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45 minutes ago, fred8033 said:

Mostly, the adult leader application gives unit leader "approval" powers to the charter org (or representative) and to the SE (or representative) to approve leader positions.  Those two signatures defines who has authority.  Both signatures because any adult leader becomes a representative of both BSA and the charter org.  

At the same time, BSA documents the job to appoint unit leaders with the committee chair.  

https://troopleader.scouting.org/committee-chairman/#:~:text=The troop committee chair appoints,are delegated%2C coordinated and completed.

IMHO, the key is it's the CC's real job is to build agreement with all the unit adults (COR, CC, ASM, MC, etc).  That includes how transitions are done and who will be filling those roles.  It's one of the CC's most important jobs.

 

I also found the following, saying the CO selects leaders, which seems a little weird, only because our CO has next-to-nothing to do with our troop.  18-981.jo (scouting.org)  It makes much more sense that the Committee Chair is responsible.   

I have new info to add...  no one else wants to do the job, apparently.  My husband said 'no way', and said the third ASM had indicated to him in the past that he had "zero desire" to take on that role.  As much as I would love to, I firmly believe the boys need a male in the role.

If this particular ASM is the only one willing to step into the role, then the maybe the focus needs to shift to how best to make sure he gets the needed training - which has been lacking on all fronts for a few years, including committee, SM, ASM, and PLC - and that he gets the support to build the troop back to where we were when our boys first joined. 

It also seems that we're still struggling to get back to a 'normal' level of activity post-Covid., so that's not helping.

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40 minutes ago, swilliams said:

I also found the following, saying the CO selects leaders, which seems a little weird, only because our CO has next-to-nothing to do with our troop.  18-981.jo (scouting.org)  It makes much more sense that the Committee Chair is responsible.   

BSA's documents are not always the most clear or contradict each other.  Even in your linked document it does say ...

  • "Existing troops or teams should already have a troop or team committee in place to assist with this process."  ...  fyi ... drop the word "team" as that version of scouting does not exist anymore.  We have troops, packs and crews.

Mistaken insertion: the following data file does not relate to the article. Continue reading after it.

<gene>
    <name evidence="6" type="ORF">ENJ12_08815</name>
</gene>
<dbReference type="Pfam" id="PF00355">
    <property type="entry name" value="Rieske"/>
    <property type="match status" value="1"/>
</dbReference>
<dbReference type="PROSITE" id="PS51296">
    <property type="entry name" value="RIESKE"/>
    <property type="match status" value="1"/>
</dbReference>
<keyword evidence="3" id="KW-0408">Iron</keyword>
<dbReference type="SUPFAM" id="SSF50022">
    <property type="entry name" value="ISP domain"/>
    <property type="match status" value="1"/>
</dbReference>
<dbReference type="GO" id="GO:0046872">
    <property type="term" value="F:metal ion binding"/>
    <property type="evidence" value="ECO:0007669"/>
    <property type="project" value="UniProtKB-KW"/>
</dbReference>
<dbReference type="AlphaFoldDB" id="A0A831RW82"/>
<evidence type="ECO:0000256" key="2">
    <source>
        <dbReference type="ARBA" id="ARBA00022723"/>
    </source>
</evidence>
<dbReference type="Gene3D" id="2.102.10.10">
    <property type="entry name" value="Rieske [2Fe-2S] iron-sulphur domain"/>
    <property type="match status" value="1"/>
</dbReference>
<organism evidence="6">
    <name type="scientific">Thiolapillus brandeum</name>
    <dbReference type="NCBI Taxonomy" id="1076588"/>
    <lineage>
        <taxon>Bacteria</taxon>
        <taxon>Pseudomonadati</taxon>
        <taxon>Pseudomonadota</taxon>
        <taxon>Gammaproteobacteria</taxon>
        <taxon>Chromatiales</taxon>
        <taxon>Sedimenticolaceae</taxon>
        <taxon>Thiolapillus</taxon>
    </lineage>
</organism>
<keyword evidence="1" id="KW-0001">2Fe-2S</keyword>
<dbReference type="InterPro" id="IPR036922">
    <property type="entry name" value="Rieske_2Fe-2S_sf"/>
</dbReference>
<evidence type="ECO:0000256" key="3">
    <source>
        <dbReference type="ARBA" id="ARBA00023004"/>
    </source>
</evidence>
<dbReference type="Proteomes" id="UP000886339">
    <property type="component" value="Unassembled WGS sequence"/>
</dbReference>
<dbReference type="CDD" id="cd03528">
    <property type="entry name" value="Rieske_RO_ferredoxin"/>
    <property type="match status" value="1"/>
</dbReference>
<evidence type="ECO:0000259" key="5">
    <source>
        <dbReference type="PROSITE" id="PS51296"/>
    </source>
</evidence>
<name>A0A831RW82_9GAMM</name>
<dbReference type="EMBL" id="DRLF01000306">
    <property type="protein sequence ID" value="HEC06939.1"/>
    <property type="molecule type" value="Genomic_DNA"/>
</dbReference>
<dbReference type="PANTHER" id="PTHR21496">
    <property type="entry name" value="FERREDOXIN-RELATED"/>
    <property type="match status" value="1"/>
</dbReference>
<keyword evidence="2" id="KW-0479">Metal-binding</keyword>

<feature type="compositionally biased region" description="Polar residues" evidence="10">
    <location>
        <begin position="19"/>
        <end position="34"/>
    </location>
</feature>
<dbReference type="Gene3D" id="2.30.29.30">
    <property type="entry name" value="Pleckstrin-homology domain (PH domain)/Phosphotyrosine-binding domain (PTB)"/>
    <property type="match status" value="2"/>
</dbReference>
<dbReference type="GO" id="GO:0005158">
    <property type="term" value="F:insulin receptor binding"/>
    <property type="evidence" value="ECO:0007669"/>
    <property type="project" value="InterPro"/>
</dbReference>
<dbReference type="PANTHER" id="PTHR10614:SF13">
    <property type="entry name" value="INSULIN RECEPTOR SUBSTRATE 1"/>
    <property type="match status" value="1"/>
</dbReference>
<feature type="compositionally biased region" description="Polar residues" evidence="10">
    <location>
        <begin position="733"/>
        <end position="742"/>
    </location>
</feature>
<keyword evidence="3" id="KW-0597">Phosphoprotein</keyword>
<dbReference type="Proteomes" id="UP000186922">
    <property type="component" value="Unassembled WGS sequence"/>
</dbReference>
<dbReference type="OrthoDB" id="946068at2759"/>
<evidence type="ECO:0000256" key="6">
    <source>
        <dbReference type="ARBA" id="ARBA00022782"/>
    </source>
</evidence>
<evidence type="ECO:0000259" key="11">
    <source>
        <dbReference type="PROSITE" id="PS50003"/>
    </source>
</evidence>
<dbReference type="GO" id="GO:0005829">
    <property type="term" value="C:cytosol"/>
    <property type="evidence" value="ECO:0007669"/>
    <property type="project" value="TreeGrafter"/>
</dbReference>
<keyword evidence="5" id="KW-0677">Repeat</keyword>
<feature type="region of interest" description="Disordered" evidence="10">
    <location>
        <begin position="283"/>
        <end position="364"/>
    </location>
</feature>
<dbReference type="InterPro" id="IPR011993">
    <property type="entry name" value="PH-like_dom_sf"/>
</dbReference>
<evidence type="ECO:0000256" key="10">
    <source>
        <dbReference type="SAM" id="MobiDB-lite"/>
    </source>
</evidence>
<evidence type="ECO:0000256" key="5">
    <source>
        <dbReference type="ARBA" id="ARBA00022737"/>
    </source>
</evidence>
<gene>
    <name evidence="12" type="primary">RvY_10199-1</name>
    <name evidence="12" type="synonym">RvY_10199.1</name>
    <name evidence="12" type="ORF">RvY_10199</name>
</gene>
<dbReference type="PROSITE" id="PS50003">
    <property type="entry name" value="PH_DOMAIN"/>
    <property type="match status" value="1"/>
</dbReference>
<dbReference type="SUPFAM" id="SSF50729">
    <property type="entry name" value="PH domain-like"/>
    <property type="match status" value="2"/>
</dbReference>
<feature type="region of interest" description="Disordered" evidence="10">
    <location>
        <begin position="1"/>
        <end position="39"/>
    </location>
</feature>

• "For existing troops or teams, the committee chair should set the meeting date and time, and notify the troop/team committee members."

I wish I could quote directly from BSA's Troop Committee Guidebook.  ... Like virtually all committee members, I no longer have a copy.  Mine was 15 years old and I purged it.  It really should be online and freely available.  It hurts units to not be readily available as a resource. 

Edited by fred8033
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As SM, I saw it as my role to help (NOTE: "help") recruit new ASMs, and then oversee their training and development.  When my self-imposed term limit was coming up, I made a recommendation to the Committee of the top three who I thought would be the best for the Troop.  I reminded the CC it was their job to recruit the new SM, discuss and get "advice and consent" from the committee, and then get COR approval of the change (as they would be the one signing the application). [It depends on the mood of our registrar as to whether we have to fill out a new application or not...check with your registrar...your mileage will vary 😜 ]

Sadly, none of the three would take the position.  We wound up will a suboptimal volunteer, and it has hurt our unit over the past year.  As things have spiraled downwards (because I say "No" to things that are not my responsibility), everyone sees the decline, and now one of the three will take over at the beginning of summer.

 

 

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I can only tell you what my troop does. Decades ago we wrote a document explaining the process of selecting a new SM or CC. We've followed that ever since. If that doesn't exist take this as a learning experience.

Since there seems to be only one person willing to take the job, as seems to be typical anymore, most of this is moot. However, if the new guy is not acceptable to enough people then the committee should have a discussion about how to go forward.

This all said, the behind the scenes talking to people to figure who is interested is the unofficial part that's going to happen.

Best of luck in these tough times.

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1 hour ago, InquisitiveScouter said:

As SM, I saw it as my role to help (NOTE: "help") recruit new ASMs, and then oversee their training and development. 

I'm betting at the same time you were talking with the CC about your plans with potential ASMs.  SM and ASMs are a team in themselves and SM has a right to good working team.  Even then, coordination with the CC is key as the CC/COR might have other plans or might have concerns about any specific individual.

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59 minutes ago, MattR said:

I can only tell you what my troop does. Decades ago we wrote a document explaining the process of selecting a new SM or CC. We've followed that ever since. If that doesn't exist take this as a learning experience.

Great answer.  Units don't need much of a unit handbook as BSA's documents are generally enough.  ... Some limited documents are key though.  Standing calendar (meeting dates/patterns, campouts, etc) ...  accounting (dues, when, money policies, special rules, ...) ... on-going records ... 

Volunteer recruitment is so important I can see it needing an explicitly written and agreed guide.  Don't trip and fall into good practices.

  • Volunteers to give X months of notice.  Or at least as much as possible
  • Volunteers to start thinking about their replacement as part of getting up to speed
  • Committee meetings should review volunteer tenure and coming open slots
  • Specific expectations.  ... Does troop committee vote on a volunteer taking a new position?  Or which positions?
  • Position specific expectations
    • Does the candidate SM have a trailer hitch that can pull the troop trailer?   :)

 

59 minutes ago, MattR said:

This all said, the behind the scenes talking to people to figure who is interested is the unofficial part that's going to happen.

Well said. 

 

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4 hours ago, InquisitiveScouter said:

Primary qualification 🤣😝😎

Can confirm. We are the only family besides the SM who can pull the trailer, and my husband has done so for the last five trips. This past trip, our newly-licensed daughter needed our trailer-pulling car to get herself to Venture Crew while we were camping. Our only other vehicle is a stick shift. 

We ended up having to load patrol boxes into a couple cars. Parents now have a new appreciation for our towing abilities. 🤣